by Bill McBride on 4/02/2013 11:01:00 AM
Tuesday, April 02, 2013
Fannie Mae today reported annual net income of $17.2 billion for 2012 and quarterly net income of $7.6 billion for the fourth quarter of 2012, compared with a net loss of $16.9 billion for 2011. The improvement in the company’s full-year and quarterly net income was due primarily to improved credit results driven by a decline in serious delinquency rates, an increase in home prices, higher sales prices on Fannie Mae-owned properties, and the company’s resolution agreements with Bank of America.Fannie had a one time gain from their agreement with BofA, but this didn't includes releasing any of the valuation allowance on its deferred tax assets:
As a result of actions to strengthen its financial performance and continued improvement in the housing market, Fannie Mae’s financial results improved significantly in 2012 and the company expects to remain profitable for the foreseeable future. Based on analysis of all relevant factors, Fannie Mae determined that the valuation allowance on the company’s deferred tax assets was still appropriate as of December 31, 2012. The valuation allowance as of December 31, 2012 was $58.9 billion.
In evaluating the recoverability of Fannie Mae’s deferred tax assets, as of December 31, 2012, the company again determined that the factors in favor of maintaining the allowance outweighed the factors in favor of releasing it. Therefore, Fannie Mae did not release any of its valuation allowance as of December 31, 2012. The valuation allowance as of December 31, 2012 was $58.9 billion.Tom Lawler reported on this last month: "Given negative earnings and prospects for negative earnings, in 2008 Fannie felt that ... a large portion of its deferred tax asset would never be realized, and as a result it created a "valuation allowance" for its net deferred asset, which hit earnings and net worth."
If and when Fannie Mae does release the valuation allowance on its deferred tax assets, it will be included as income in that period and will result in a corresponding increase in the company’s net worth as of the end of that period. Accordingly, Fannie Mae expects to pay Treasury a significant dividend in the quarter following a release of the valuation allowance on the company’s deferred tax assets. Although Fannie Mae has not completed its analysis, the company believes that, after considering all relevant factors, it may release the valuation allowance on its deferred tax assets as early as the first quarter of 2013.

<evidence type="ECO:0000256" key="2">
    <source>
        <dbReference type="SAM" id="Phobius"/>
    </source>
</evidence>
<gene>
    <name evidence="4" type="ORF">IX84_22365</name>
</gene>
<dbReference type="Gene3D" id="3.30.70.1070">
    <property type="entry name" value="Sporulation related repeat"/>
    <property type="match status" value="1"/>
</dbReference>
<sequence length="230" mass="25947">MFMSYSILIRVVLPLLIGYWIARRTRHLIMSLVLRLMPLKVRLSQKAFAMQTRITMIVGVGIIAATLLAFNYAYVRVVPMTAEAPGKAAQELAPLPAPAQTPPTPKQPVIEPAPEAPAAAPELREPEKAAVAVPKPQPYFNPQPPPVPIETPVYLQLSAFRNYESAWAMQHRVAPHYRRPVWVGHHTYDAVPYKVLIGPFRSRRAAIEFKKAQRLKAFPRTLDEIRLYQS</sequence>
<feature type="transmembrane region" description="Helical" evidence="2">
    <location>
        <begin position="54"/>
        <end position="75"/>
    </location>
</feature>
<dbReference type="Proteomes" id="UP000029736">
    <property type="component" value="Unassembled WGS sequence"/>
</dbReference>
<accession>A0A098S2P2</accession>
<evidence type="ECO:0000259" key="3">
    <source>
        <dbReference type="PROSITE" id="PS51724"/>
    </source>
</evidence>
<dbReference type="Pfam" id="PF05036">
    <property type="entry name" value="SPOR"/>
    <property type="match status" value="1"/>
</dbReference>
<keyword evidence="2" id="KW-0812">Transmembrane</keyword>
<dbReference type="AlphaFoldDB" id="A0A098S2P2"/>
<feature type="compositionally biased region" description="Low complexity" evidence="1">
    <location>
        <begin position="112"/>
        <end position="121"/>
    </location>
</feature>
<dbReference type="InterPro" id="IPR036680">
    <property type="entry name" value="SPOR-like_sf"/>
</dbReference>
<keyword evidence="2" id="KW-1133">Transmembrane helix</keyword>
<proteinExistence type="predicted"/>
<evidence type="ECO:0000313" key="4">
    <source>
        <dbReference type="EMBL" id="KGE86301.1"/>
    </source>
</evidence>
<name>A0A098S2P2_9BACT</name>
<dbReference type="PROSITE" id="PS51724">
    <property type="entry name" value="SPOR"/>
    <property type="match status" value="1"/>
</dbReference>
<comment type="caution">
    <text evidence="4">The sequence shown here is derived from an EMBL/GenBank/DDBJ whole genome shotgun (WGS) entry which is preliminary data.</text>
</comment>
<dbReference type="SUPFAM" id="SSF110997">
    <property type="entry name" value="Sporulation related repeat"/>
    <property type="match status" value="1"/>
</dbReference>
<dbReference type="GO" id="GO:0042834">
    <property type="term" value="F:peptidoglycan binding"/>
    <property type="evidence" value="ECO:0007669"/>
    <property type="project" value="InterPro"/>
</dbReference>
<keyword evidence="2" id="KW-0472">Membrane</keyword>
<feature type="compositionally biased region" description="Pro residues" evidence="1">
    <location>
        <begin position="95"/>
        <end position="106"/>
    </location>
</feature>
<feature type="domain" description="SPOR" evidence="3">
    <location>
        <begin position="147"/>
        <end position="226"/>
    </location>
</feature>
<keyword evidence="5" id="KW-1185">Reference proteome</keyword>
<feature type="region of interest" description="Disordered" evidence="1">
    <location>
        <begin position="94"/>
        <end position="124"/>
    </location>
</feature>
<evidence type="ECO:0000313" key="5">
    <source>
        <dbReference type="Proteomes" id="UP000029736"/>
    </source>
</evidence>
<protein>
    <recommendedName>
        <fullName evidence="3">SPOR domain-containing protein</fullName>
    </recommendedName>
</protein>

Now Fannie expects to release a portion of the valuation allowance on its deferred tax assets in 2013, so expect a large reported profit, probably in Q1.
And on house prices (from the Fannie SEC filing):
Specifically, the profile of our single-family guaranty book improved due to:
• A 4.7% increase in home prices in 2012 compared with a home price decline of 3.7% in 2011. Higher home prices decrease the likelihood that loans will default and reduce the amount of credit loss on loans that do default.
• An increase in sales prices of our REO properties. We received net proceeds from our REO sales equal to 59% of the loans’ unpaid principal balance in 2012, compared with 54% in 2011. Sales prices on dispositions of our REO properties improved in 2012 as a result of increased demand compared with 2011 as well as our efforts to improve the sales execution of our REO properties. The increase in sales proceeds reduces the amount of credit loss at foreclosure and, accordingly, results in a lower provision for credit losses.
• A continued reduction in the number of delinquent loans in our single-family guaranty book of business. Our serious delinquency rate declined from 3.91% as of December 31, 2011 to 3.29% as of December 31, 2012 and our “early stage” delinquencies (loans that are 30 to 89 days past due) declined from 2.91% as of December 31, 2011 to 2.62% as of December 31, 2012. The reduction in the delinquency rates is due, in part, to our efforts since 2009 to improve our underwriting standards and the credit quality of our single-family guaranty book of business, which has resulted in a decrease in the number of loans becoming delinquent. A decline in the number of loans becoming delinquent or seriously delinquent reduces our total loss reserves and provision for credit losses.
Posted by Bill McBride on 4/02/2013 11:01:00 AM